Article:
Unplugged Activity: Walk Around the House

This activity works best with a partner. You will write instructions for your partner to walk completely around the outside of a Minecraft house and return to the start. You will need a chair and some way to write things down. Place the chair in the center of the room. The chair represents a Minecraft house. Your partner should stand next to one of the corners of the house.

Your goal is to write the instructions for your partner to walk all the way around the house, using these two commands:

forward()
turn left/right()

Your pseudocode will probably end up looking something like this:

forward()
turn left()
forward()
turn left()
forward()
turn left()
forward()
turn left()

Have your partner follow your algorithm to prove that it works.

Now notice that this is eight lines of code, and many of the lines repeat. In particular, the following two lines of code repeat four times:

forward()
turn left()

Programmers like to take shortcuts. A program that has fewer lines of code takes up less room in memory, and ultimately the shorter your program is, the easier it is to find mistakes. Whenever you have code that repeats, you have an opportunity to use a loop to simplify your code.

How could this be shortened? How about:

Repeat 4 times:
    forward()
    turn left()

Go ahead and follow this revised code to prove that it works.

You have just rewritten eight lines of code as three lines of code by using a loop. The “repeat” command creates a loop. The code within the loop gets repeated a certain number of times, and then the program exits the loop.

Types of loops in MakeCode

Computers use loops to repeat sets of instructions under different conditions. Here are some examples of loops you will find in MakeCode. See if you can think of some different types of activities that would be appropriate for each type of loop.

Counted loops

Repeat n times

player.onChat("repeat", function () {
    for (let i = 0; i < 4; i++) {

    }
})

For index 0 to n

player.onChat("for", function () {
    for (let index = 0; index <= 4; index++) {

    }
})

Both ||loops:repeat|| and ||loops:for|| loops repeat n number of times. If you have 32 stairs in your house, going upstairs or downstairs would probably involve taking one step 32 times. Other examples of activities that repeat a set number of times include entering a building with double front doors, lacing your shoes, and turning the pages in a picture book.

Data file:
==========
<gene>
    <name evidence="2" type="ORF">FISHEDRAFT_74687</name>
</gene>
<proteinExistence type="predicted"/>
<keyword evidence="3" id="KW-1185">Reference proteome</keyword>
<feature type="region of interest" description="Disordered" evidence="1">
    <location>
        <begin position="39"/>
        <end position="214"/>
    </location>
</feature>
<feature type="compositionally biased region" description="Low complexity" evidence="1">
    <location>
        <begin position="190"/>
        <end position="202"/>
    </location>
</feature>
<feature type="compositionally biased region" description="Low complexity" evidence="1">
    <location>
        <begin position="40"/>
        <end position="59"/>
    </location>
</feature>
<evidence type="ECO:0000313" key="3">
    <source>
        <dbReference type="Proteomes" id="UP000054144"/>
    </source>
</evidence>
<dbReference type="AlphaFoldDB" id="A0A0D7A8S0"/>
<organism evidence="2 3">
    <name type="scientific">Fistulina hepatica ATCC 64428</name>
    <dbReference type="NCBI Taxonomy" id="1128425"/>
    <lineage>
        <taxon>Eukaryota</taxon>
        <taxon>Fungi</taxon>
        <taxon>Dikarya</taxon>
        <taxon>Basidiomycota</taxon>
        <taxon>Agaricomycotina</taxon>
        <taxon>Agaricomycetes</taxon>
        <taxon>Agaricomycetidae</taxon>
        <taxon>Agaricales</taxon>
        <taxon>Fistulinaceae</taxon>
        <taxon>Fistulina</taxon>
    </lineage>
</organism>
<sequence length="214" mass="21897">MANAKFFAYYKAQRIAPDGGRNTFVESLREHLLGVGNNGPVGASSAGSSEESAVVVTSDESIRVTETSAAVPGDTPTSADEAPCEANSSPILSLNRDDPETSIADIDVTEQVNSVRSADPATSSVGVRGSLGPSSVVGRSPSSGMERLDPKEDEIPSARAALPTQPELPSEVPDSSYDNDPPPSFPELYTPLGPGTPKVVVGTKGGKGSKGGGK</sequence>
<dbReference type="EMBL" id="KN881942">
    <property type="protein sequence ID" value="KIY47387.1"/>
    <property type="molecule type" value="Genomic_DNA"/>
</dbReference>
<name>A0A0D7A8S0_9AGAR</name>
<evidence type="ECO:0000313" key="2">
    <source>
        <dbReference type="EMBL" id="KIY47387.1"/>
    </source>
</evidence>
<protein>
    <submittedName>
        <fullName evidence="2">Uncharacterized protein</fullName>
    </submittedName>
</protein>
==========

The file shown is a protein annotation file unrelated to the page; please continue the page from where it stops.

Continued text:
Similar to a ||loops:repeat|| block, a ||loops:for|| block also performs its actions the number of times indicated, but it uses a variable called index that you can use inside the loop to check (although index is used by default, you can change this variable). If you need to do something on the fifth time through a loop, this might be a good loop for you!

While (true) loops

player.onChat("while", function () {
    while (true) {

    }
})

A ||loops:while|| loop runs as long as the condition inside of it is true. By default, true is always true, so in effect, a ||loops:while <true>|| loop runs forever. Usually, though, you replace the <true> with a condition that evaluates to true or false. For example, while <hair is messy> brush hair would continue to repeat brushing hair until <hair is messy> is false. Some examples of activities that might use a while loop include while <soup remains> eat with spoon; while <energy greater than 0> do jumping jacks; and while <she hasn’t seen me> wave furiously.

A ||loops:while|| loop is a good loop to use with an if statement inside. Look for this when we talk about conditionals.

player.onChat("while", function (num1) {
    while (num1 < 10) {

    }
})

In Minecraft, you might have a ||loops:while|| block that repeats as long as the Agent detects redstone beneath it. You can think of a ||loops:while|| block as a ||loops:repeat|| block combined with a ||logic:if|| conditional statement – if there’s redstone beneath me, do these things….

Forever loops

loops.forever(function () {

})

A ||loops:forever|| loop starts running when the program starts and keeps going until the program ends. Some real-life examples are breathing or the beating of your heart.